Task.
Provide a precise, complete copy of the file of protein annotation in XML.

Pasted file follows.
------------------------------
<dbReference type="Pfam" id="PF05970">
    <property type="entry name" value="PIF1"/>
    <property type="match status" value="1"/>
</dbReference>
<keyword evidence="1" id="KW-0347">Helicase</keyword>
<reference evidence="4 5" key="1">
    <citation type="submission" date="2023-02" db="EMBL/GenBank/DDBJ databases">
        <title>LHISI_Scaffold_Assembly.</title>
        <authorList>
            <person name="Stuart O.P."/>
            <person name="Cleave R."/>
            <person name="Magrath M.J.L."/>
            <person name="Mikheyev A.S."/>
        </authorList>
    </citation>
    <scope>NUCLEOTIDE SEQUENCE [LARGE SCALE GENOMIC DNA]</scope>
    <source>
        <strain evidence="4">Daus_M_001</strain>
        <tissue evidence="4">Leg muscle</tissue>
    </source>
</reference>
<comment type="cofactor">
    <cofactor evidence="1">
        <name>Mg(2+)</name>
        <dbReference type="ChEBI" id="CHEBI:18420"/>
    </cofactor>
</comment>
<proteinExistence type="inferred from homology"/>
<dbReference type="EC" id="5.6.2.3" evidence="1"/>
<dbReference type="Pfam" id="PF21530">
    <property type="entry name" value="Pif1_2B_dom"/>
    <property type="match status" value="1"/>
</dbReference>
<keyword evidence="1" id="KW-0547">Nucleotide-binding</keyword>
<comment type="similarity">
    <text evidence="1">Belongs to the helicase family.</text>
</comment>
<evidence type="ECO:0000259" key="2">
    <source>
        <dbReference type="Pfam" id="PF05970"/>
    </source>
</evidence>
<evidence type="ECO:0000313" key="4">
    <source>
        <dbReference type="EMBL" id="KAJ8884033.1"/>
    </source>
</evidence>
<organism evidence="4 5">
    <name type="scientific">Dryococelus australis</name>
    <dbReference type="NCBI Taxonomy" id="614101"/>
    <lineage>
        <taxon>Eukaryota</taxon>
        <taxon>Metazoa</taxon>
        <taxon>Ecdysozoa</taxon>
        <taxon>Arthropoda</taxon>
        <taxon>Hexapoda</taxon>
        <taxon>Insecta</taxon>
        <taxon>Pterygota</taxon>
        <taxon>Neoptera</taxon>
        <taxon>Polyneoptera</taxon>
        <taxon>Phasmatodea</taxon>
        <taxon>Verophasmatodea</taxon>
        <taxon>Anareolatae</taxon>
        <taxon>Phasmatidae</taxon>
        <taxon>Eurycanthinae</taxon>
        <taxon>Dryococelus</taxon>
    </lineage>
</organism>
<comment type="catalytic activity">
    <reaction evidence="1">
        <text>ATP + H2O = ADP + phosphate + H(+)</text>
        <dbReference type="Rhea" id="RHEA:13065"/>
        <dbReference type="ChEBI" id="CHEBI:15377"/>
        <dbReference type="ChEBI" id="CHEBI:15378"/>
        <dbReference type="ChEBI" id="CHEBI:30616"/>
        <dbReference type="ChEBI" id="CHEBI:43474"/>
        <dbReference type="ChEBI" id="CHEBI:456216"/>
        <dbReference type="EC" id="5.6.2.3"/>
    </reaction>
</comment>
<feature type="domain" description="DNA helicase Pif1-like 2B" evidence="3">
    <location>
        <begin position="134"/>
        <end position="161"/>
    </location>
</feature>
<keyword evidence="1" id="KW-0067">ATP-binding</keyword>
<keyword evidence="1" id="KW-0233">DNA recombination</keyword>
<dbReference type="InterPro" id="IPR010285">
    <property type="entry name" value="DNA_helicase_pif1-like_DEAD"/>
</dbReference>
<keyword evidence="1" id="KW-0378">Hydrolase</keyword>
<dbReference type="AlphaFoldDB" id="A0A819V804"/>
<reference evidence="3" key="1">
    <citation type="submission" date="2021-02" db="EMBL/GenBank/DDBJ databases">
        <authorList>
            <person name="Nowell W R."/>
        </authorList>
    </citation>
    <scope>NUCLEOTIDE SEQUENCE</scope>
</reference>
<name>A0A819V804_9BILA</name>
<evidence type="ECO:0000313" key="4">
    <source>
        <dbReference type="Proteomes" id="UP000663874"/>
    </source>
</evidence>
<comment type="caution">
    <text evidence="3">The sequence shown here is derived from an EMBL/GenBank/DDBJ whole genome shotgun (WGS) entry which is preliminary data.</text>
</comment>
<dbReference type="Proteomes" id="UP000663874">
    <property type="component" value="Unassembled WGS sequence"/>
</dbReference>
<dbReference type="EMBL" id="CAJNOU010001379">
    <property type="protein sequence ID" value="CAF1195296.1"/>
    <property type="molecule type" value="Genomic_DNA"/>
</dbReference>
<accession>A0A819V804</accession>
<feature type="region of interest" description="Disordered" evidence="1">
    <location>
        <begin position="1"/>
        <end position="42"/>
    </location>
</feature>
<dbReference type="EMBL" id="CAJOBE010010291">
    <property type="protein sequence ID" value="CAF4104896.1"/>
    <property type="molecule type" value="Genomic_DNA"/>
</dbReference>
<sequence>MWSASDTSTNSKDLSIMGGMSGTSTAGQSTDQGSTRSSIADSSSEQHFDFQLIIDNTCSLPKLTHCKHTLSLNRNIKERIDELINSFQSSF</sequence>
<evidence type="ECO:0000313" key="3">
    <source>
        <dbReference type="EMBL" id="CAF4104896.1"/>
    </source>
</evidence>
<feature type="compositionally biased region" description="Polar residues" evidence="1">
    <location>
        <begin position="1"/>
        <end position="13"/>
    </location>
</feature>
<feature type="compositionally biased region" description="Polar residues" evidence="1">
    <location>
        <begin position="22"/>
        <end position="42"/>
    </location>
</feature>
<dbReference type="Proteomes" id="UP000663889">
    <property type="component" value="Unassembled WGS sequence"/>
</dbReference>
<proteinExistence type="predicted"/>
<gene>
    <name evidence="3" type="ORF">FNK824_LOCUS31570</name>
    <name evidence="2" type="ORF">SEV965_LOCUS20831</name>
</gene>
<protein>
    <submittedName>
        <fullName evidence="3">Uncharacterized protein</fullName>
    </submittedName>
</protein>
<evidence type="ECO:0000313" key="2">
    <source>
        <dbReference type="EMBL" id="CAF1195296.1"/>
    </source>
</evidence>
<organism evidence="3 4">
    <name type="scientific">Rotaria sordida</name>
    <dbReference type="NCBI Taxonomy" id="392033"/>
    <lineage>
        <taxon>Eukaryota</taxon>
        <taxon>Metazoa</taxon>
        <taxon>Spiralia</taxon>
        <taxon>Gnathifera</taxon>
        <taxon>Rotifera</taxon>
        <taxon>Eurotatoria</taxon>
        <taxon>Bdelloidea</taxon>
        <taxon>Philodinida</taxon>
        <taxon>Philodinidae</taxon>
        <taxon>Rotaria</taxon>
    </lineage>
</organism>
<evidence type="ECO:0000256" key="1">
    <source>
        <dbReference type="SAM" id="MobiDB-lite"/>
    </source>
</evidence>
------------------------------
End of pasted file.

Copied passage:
<dbReference type="Pfam" id="PF05970">
    <property type="entry name" value="PIF1"/>
    <property type="match status" value="1"/>
</dbReference>
<keyword evidence="1" id="KW-0347">Helicase</keyword>
<reference evidence="4 5" key="1">
    <citation type="submission" date="2023-02" db="EMBL/GenBank/DDBJ databases">
        <title>LHISI_Scaffold_Assembly.</title>
        <authorList>
            <person name="Stuart O.P."/>
            <person name="Cleave R."/>
            <person name="Magrath M.J.L."/>
            <person name="Mikheyev A.S."/>
        </authorList>
    </citation>
    <scope>NUCLEOTIDE SEQUENCE [LARGE SCALE GENOMIC DNA]</scope>
    <source>
        <strain evidence="4">Daus_M_001</strain>
        <tissue evidence="4">Leg muscle</tissue>
    </source>
</reference>
<comment type="cofactor">
    <cofactor evidence="1">
        <name>Mg(2+)</name>
        <dbReference type="ChEBI" id="CHEBI:18420"/>
    </cofactor>
</comment>
<proteinExistence type="inferred from homology"/>
<dbReference type="EC" id="5.6.2.3" evidence="1"/>
<dbReference type="Pfam" id="PF21530">
    <property type="entry name" value="Pif1_2B_dom"/>
    <property type="match status" value="1"/>
</dbReference>
<keyword evidence="1" id="KW-0547">Nucleotide-binding</keyword>
<comment type="similarity">
    <text evidence="1">Belongs to the helicase family.</text>
</comment>
<evidence type="ECO:0000259" key="2">
    <source>
        <dbReference type="Pfam" id="PF05970"/>
    </source>
</evidence>
<evidence type="ECO:0000313" key="4">
    <source>
        <dbReference type="EMBL" id="KAJ8884033.1"/>
    </source>
</evidence>
<organism evidence="4 5">
    <name type="scientific">Dryococelus australis</name>
    <dbReference type="NCBI Taxonomy" id="614101"/>
    <lineage>
        <taxon>Eukaryota</taxon>
        <taxon>Metazoa</taxon>
        <taxon>Ecdysozoa</taxon>
        <taxon>Arthropoda</taxon>
        <taxon>Hexapoda</taxon>
        <taxon>Insecta</taxon>
        <taxon>Pterygota</taxon>
        <taxon>Neoptera</taxon>
        <taxon>Polyneoptera</taxon>
        <taxon>Phasmatodea</taxon>
        <taxon>Verophasmatodea</taxon>
        <taxon>Anareolatae</taxon>
        <taxon>Phasmatidae</taxon>
        <taxon>Eurycanthinae</taxon>
        <taxon>Dryococelus</taxon>
    </lineage>
</organism>
<comment type="catalytic activity">
    <reaction evidence="1">
        <text>ATP + H2O = ADP + phosphate + H(+)</text>
        <dbReference type="Rhea" id="RHEA:13065"/>
        <dbReference type="ChEBI" id="CHEBI:15377"/>
        <dbReference type="ChEBI" id="CHEBI:15378"/>
        <dbReference type="ChEBI" id="CHEBI:30616"/>
        <dbReference type="ChEBI" id="CHEBI:43474"/>
        <dbReference type="ChEBI" id="CHEBI:456216"/>
        <dbReference type="EC" id="5.6.2.3"/>
    </reaction>
</comment>
<feature type="domain" description="DNA helicase Pif1-like 2B" evidence="3">
    <location>
        <begin position="134"/>
        <end position="161"/>
    </location>
</feature>
<keyword evidence="1" id="KW-0067">ATP-binding</keyword>
<keyword evidence="1" id="KW-0233">DNA recombination</keyword>
<dbReference type="InterPro" id="IPR010285">
    <property type="entry name" value="DNA_helicase_pif1-like_DEAD"/>
</dbReference>
<keyword evidence="1" id="KW-0378">Hydrolase</keyword>
<dbReference type="AlphaFoldDB" id="A0A819V804"/>
<reference evidence="3" key="1">
    <citation type="submission" date="2021-02" db="EMBL/GenBank/DDBJ databases">
        <authorList>
            <person name="Nowell W R."/>
        </authorList>
    </citation>
    <scope>NUCLEOTIDE SEQUENCE</scope>
</reference>
<name>A0A819V804_9BILA</name>
<evidence type="ECO:0000313" key="4">
    <source>
        <dbReference type="Proteomes" id="UP000663874"/>
    </source>
</evidence>
<comment type="caution">
    <text evidence="3">The sequence shown here is derived from an EMBL/GenBank/DDBJ whole genome shotgun (WGS) entry which is preliminary data.</text>
</comment>
<dbReference type="Proteomes" id="UP000663874">
    <property type="component" value="Unassembled WGS sequence"/>
</dbReference>
<dbReference type="EMBL" id="CAJNOU010001379">
    <property type="protein sequence ID" value="CAF1195296.1"/>
    <property type="molecule type" value="Genomic_DNA"/>
</dbReference>
<accession>A0A819V804</accession>
<feature type="region of interest" description="Disordered" evidence="1">
    <location>
        <begin position="1"/>
        <end position="42"/>
    </location>
</feature>
<dbReference type="EMBL" id="CAJOBE010010291">
    <property type="protein sequence ID" value="CAF4104896.1"/>
    <property type="molecule type" value="Genomic_DNA"/>
</dbReference>
<sequence>MWSASDTSTNSKDLSIMGGMSGTSTAGQSTDQGSTRSSIADSSSEQHFDFQLIIDNTCSLPKLTHCKHTLSLNRNIKERIDELINSFQSSF</sequence>
<evidence type="ECO:0000313" key="3">
    <source>
        <dbReference type="EMBL" id="CAF4104896.1"/>
    </source>
</evidence>
<feature type="compositionally biased region" description="Polar residues" evidence="1">
    <location>
        <begin position="1"/>
        <end position="13"/>
    </location>
</feature>
<feature type="compositionally biased region" description="Polar residues" evidence="1">
    <location>
        <begin position="22"/>
        <end position="42"/>
    </location>
</feature>
<dbReference type="Proteomes" id="UP000663889">
    <property type="component" value="Unassembled WGS sequence"/>
</dbReference>
<proteinExistence type="predicted"/>
<gene>
    <name evidence="3" type="ORF">FNK824_LOCUS31570</name>
    <name evidence="2" type="ORF">SEV965_LOCUS20831</name>
</gene>
<protein>
    <submittedName>
        <fullName evidence="3">Uncharacterized protein</fullName>
    </submittedName>
</protein>
<evidence type="ECO:0000313" key="2">
    <source>
        <dbReference type="EMBL" id="CAF1195296.1"/>
    </source>
</evidence>
<organism evidence="3 4">
    <name type="scientific">Rotaria sordida</name>
    <dbReference type="NCBI Taxonomy" id="392033"/>
    <lineage>
        <taxon>Eukaryota</taxon>
        <taxon>Metazoa</taxon>
        <taxon>Spiralia</taxon>
        <taxon>Gnathifera</taxon>
        <taxon>Rotifera</taxon>
        <taxon>Eurotatoria</taxon>
        <taxon>Bdelloidea</taxon>
        <taxon>Philodinida</taxon>
        <taxon>Philodinidae</taxon>
        <taxon>Rotaria</taxon>
    </lineage>
</organism>
<evidence type="ECO:0000256" key="1">
    <source>
        <dbReference type="SAM" id="MobiDB-lite"/>
    </source>
</evidence>